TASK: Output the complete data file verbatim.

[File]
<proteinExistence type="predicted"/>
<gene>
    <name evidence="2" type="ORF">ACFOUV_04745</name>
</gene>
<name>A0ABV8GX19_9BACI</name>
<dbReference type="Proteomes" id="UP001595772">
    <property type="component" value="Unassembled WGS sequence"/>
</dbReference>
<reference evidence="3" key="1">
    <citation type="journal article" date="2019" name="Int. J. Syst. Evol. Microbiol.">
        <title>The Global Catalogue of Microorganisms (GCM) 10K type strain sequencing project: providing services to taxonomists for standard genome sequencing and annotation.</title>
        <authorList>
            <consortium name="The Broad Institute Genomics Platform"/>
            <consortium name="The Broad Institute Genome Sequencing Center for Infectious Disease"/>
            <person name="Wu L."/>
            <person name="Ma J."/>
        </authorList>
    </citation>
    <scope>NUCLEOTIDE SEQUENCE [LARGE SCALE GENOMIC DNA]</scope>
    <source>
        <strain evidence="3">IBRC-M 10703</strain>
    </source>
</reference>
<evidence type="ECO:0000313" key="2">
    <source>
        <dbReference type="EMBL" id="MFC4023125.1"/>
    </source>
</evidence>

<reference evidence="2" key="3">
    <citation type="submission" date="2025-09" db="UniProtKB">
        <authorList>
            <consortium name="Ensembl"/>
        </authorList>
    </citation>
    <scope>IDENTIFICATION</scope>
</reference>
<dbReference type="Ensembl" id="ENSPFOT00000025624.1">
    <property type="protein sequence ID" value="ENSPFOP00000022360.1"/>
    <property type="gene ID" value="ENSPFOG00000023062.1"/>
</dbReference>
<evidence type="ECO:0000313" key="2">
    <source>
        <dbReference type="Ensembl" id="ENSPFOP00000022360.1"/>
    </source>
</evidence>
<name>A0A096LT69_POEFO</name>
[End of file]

<proteinExistence type="predicted"/>
<gene>
    <name evidence="2" type="ORF">ACFOUV_04745</name>
</gene>
<name>A0ABV8GX19_9BACI</name>
<dbReference type="Proteomes" id="UP001595772">
    <property type="component" value="Unassembled WGS sequence"/>
</dbReference>
<reference evidence="3" key="1">
    <citation type="journal article" date="2019" name="Int. J. Syst. Evol. Microbiol.">
        <title>The Global Catalogue of Microorganisms (GCM) 10K type strain sequencing project: providing services to taxonomists for standard genome sequencing and annotation.</title>
        <authorList>
            <consortium name="The Broad Institute Genomics Platform"/>
            <consortium name="The Broad Institute Genome Sequencing Center for Infectious Disease"/>
            <person name="Wu L."/>
            <person name="Ma J."/>
        </authorList>
    </citation>
    <scope>NUCLEOTIDE SEQUENCE [LARGE SCALE GENOMIC DNA]</scope>
    <source>
        <strain evidence="3">IBRC-M 10703</strain>
    </source>
</reference>
<evidence type="ECO:0000313" key="2">
    <source>
        <dbReference type="EMBL" id="MFC4023125.1"/>
    </source>
</evidence>

<reference evidence="2" key="3">
    <citation type="submission" date="2025-09" db="UniProtKB">
        <authorList>
            <consortium name="Ensembl"/>
        </authorList>
    </citation>
    <scope>IDENTIFICATION</scope>
</reference>
<dbReference type="Ensembl" id="ENSPFOT00000025624.1">
    <property type="protein sequence ID" value="ENSPFOP00000022360.1"/>
    <property type="gene ID" value="ENSPFOG00000023062.1"/>
</dbReference>
<evidence type="ECO:0000313" key="2">
    <source>
        <dbReference type="Ensembl" id="ENSPFOP00000022360.1"/>
    </source>
</evidence>
<name>A0A096LT69_POEFO</name>